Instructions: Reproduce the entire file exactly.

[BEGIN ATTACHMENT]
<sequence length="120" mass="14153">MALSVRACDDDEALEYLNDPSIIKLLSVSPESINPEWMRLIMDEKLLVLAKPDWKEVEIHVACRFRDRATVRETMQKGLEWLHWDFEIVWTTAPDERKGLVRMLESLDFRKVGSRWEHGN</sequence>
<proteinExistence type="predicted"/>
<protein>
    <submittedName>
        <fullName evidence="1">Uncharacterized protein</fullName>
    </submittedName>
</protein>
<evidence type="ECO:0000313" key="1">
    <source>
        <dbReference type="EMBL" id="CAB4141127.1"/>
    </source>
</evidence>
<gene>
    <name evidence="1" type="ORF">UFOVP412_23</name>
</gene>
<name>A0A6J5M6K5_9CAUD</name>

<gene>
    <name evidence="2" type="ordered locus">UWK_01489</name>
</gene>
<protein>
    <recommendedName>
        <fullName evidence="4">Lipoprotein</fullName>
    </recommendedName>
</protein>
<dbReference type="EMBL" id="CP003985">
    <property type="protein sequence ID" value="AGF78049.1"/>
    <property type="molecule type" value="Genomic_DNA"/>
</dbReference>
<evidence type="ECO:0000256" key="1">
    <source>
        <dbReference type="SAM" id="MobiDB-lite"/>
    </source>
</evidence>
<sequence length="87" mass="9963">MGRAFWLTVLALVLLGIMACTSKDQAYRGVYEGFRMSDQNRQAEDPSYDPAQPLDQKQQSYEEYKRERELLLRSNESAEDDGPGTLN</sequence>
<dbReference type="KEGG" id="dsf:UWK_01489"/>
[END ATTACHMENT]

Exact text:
<sequence length="120" mass="14153">MALSVRACDDDEALEYLNDPSIIKLLSVSPESINPEWMRLIMDEKLLVLAKPDWKEVEIHVACRFRDRATVRETMQKGLEWLHWDFEIVWTTAPDERKGLVRMLESLDFRKVGSRWEHGN</sequence>
<proteinExistence type="predicted"/>
<protein>
    <submittedName>
        <fullName evidence="1">Uncharacterized protein</fullName>
    </submittedName>
</protein>
<evidence type="ECO:0000313" key="1">
    <source>
        <dbReference type="EMBL" id="CAB4141127.1"/>
    </source>
</evidence>
<gene>
    <name evidence="1" type="ORF">UFOVP412_23</name>
</gene>
<name>A0A6J5M6K5_9CAUD</name>

<gene>
    <name evidence="2" type="ordered locus">UWK_01489</name>
</gene>
<protein>
    <recommendedName>
        <fullName evidence="4">Lipoprotein</fullName>
    </recommendedName>
</protein>
<dbReference type="EMBL" id="CP003985">
    <property type="protein sequence ID" value="AGF78049.1"/>
    <property type="molecule type" value="Genomic_DNA"/>
</dbReference>
<evidence type="ECO:0000256" key="1">
    <source>
        <dbReference type="SAM" id="MobiDB-lite"/>
    </source>
</evidence>
<sequence length="87" mass="9963">MGRAFWLTVLALVLLGIMACTSKDQAYRGVYEGFRMSDQNRQAEDPSYDPAQPLDQKQQSYEEYKRERELLLRSNESAEDDGPGTLN</sequence>
<dbReference type="KEGG" id="dsf:UWK_01489"/>